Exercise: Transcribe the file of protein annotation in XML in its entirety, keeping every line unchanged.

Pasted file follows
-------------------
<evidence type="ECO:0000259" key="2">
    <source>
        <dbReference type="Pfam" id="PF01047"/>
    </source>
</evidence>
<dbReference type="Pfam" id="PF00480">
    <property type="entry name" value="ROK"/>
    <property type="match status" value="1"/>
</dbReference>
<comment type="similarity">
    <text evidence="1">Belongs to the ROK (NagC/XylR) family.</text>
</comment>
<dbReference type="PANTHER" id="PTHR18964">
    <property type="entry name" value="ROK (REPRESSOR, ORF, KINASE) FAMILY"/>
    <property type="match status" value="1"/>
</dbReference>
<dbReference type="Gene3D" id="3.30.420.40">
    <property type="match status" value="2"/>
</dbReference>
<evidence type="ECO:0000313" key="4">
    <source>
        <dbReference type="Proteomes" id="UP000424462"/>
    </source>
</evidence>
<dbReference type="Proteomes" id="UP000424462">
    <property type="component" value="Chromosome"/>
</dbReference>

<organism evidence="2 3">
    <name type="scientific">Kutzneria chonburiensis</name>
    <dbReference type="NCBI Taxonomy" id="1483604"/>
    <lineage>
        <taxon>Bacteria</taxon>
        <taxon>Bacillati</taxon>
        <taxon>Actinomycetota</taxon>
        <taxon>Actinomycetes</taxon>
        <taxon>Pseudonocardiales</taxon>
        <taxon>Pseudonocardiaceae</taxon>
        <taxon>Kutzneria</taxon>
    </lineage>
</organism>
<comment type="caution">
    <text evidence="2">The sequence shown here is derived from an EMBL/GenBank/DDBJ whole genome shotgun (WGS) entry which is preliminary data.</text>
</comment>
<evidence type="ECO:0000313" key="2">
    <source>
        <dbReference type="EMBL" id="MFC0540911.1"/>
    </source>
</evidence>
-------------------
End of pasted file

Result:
<evidence type="ECO:0000259" key="2">
    <source>
        <dbReference type="Pfam" id="PF01047"/>
    </source>
</evidence>
<dbReference type="Pfam" id="PF00480">
    <property type="entry name" value="ROK"/>
    <property type="match status" value="1"/>
</dbReference>
<comment type="similarity">
    <text evidence="1">Belongs to the ROK (NagC/XylR) family.</text>
</comment>
<dbReference type="PANTHER" id="PTHR18964">
    <property type="entry name" value="ROK (REPRESSOR, ORF, KINASE) FAMILY"/>
    <property type="match status" value="1"/>
</dbReference>
<dbReference type="Gene3D" id="3.30.420.40">
    <property type="match status" value="2"/>
</dbReference>
<evidence type="ECO:0000313" key="4">
    <source>
        <dbReference type="Proteomes" id="UP000424462"/>
    </source>
</evidence>
<dbReference type="Proteomes" id="UP000424462">
    <property type="component" value="Chromosome"/>
</dbReference>

<organism evidence="2 3">
    <name type="scientific">Kutzneria chonburiensis</name>
    <dbReference type="NCBI Taxonomy" id="1483604"/>
    <lineage>
        <taxon>Bacteria</taxon>
        <taxon>Bacillati</taxon>
        <taxon>Actinomycetota</taxon>
        <taxon>Actinomycetes</taxon>
        <taxon>Pseudonocardiales</taxon>
        <taxon>Pseudonocardiaceae</taxon>
        <taxon>Kutzneria</taxon>
    </lineage>
</organism>
<comment type="caution">
    <text evidence="2">The sequence shown here is derived from an EMBL/GenBank/DDBJ whole genome shotgun (WGS) entry which is preliminary data.</text>
</comment>
<evidence type="ECO:0000313" key="2">
    <source>
        <dbReference type="EMBL" id="MFC0540911.1"/>
    </source>
</evidence>